Making your own homemade chipmunk trap is a cheap and easy way to get rid of chipmunks that are causing damage to your yard, garden or home.
This trap is deadly against chipmunks but it also works great for trapping mice and other nuisance animals like red squirrels or 13 striped ground squirrels.
Although chipmunks can be cute and fun to watch, they can also cause a lot of damage.
Chipmunks feel safe in areas where there is a lot of ground cover to protect them from natural predators.
A fence line, porch, or the bushes along your homes foundation can create an ideal spot for a chipmunk to dig a burrow.
This burrow system can be extensive and it will typically run along the manmade structure potentially causing damage to the foundation, landscaping or lawn.
Chipmunks enjoy eating a variety of different foods.
Plant roots found in your landscaping, bulbs planted in your flower bed, crops from your garden or seeds from your bird feeder will all make a tasty meal for a hungry chipmunk.
What can you do to get rid these destructive little pests?
Since repellents and sonic deterrent devices don't work and poisons are too dangerous, trapping is the most effective way to control chipmunks.
By using just a few simple household items, you can make a trap that works extremely well.
It's easy to make and the results are amazing.
Before you begin, understand this homemade chipmunk trap uses a bucket of water to capture and drown the animal.
Caution should be used if you have young children or other small animals that could fall into the bucket and drown.
To begin you will need the following items:
Before you build your homemade chipmunk trap, locate an area where the chipmunks are causing damage.
Setting the trap on a flat, level ground works the best.
Once you've located an area, fill the five gallon bucket approximately 2/3 full with water.
It's important not to completely fill the bucket with water because the chipmunks will be able to reach the bait without entering the bucket.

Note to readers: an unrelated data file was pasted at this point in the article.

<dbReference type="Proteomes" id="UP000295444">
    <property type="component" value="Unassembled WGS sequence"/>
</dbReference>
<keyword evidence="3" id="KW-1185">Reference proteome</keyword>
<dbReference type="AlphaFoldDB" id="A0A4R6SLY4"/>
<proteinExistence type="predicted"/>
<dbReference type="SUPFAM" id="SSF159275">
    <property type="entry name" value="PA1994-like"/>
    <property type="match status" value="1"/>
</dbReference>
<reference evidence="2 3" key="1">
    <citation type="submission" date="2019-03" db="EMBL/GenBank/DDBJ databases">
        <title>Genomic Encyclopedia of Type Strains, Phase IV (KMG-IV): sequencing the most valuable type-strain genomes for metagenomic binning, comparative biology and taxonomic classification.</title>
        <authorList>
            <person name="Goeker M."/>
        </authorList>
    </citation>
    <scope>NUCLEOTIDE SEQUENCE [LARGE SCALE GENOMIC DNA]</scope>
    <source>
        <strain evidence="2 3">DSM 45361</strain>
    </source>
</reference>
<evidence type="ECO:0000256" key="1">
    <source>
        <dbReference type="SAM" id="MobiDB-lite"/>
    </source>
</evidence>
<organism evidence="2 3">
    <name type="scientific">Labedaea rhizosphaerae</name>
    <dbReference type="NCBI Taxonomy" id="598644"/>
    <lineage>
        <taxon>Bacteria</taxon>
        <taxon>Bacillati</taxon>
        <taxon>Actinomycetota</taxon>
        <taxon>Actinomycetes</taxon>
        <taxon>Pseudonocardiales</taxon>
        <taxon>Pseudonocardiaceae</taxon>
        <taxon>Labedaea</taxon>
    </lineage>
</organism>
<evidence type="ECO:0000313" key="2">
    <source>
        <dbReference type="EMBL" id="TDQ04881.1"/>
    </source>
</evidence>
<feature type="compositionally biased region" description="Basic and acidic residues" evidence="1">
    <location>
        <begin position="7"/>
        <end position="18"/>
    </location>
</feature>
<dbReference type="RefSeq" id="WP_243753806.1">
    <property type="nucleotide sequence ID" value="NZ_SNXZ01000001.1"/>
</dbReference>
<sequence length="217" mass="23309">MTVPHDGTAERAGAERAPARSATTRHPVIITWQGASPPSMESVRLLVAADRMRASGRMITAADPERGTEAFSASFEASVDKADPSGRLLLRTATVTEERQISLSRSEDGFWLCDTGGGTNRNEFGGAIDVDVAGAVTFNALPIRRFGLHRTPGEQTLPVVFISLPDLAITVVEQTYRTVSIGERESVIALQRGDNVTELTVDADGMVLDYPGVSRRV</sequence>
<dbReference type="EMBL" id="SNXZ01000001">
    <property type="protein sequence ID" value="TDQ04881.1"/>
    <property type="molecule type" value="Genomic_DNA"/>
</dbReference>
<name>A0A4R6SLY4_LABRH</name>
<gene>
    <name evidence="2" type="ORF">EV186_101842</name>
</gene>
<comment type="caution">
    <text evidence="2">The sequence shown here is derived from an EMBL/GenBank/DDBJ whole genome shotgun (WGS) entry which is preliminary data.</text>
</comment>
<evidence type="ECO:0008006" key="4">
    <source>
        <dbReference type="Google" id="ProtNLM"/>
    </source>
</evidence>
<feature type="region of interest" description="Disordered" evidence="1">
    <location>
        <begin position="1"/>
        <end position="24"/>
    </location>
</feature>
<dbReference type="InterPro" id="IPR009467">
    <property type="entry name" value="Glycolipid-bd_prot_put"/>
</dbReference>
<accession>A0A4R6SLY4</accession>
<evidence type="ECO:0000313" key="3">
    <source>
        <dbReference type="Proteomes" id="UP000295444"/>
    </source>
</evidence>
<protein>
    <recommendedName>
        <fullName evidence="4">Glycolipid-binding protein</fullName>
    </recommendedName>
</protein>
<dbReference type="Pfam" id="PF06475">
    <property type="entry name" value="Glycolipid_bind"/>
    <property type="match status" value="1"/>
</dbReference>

Next, add the black oil sunflower seeds to the bucket of water.
The sunflower seeds will float on top.
Add enough seeds to cover the surface of the water creating a "blanket" of sunflower seeds.
For extra appeal you can smear a little peanut butter to the inside of the bucket just above the water line.
Chipmunks, squirrels and mice love peanut butter and the smell can help lure them into the trap.
The 3'-4' piece of wood will be used as a ramp to allow the chipmunk to climb to the top of the bucket.
Although the exact length is not specific, the wood needs to be long enough to create a gentile slope for the chipmunk to climb.
Using a piece of wood that's too short create a steep incline and it won't work as well.
I like using a 1x3 piece of pine because they're cheep and they're not as bulky as a 2x4.
To build the ramp simply lean the wood against the top of the bucket.
Allow about 2 inches of the wood to hang over the top of the bucket.
If the ramp wants to slide off the top of the bucket, take a long screw or nail and drive it through the top of the wood.
The screw or nail should be long enough to poke through the other side of the wood.
Hook the end of the screw or nail over the lip of the bucket as shown.
Make sure the screw or nail is flush with the top of the wood and does not stick up and create an obstacle for the chipmunk when climbing the ramp.
Sprinkle a few sunflower seeds at the base of the trap and put a couple on the ramp.
You can also smear a dab of peanut butter on the ramp to help lure the chipmunk to the top.
That's it, you're done!
The sunflower seeds will float for a few days then they will begin to get soggy and stink.
I like to change the seeds every other day or when I remove a dead chipmunk from the trap.
You can catch several chipmunks, mice and ground squirrels in a single day when using this method.
Often referred to as the "swimming pool" method or the "pool of death" this method is probably the easiest and most effective trap you can make.
Believe it or not, the chipmunks will simply leap into the bucket of water for the sunflower seeds.
Larger animals such as fox squirrels or grey squirrels are acrobatic enough to reach into the water and grab the seeds without falling in.
This prevents unwanted catches and limits the trap to smaller rodents.
You can also choose to burry the bucket leaving about 1-2 inches above the ground.
This eliminates the need for a ramp, however, I don't like this option because it increases the likelihood that someone or something could fall into the bucket of water.
Setting the bucket above ground with a ramp is safer and it's just as effective.
One downside to the homemade chipmunk trap is that it uses water to drown the chipmunk.
This requires the chipmunk to swim in the bucket until it expires.
The time it takes for the chipmunk to drown can vary which may or may not be acceptable to everyone.
If you're having problems with nuisance chipmunks, ground squirrels or mice, consider building a homemade chipmunk trap.
With a few common supplies and about 10 minutes of your time you can build a fantastic trap that works really well.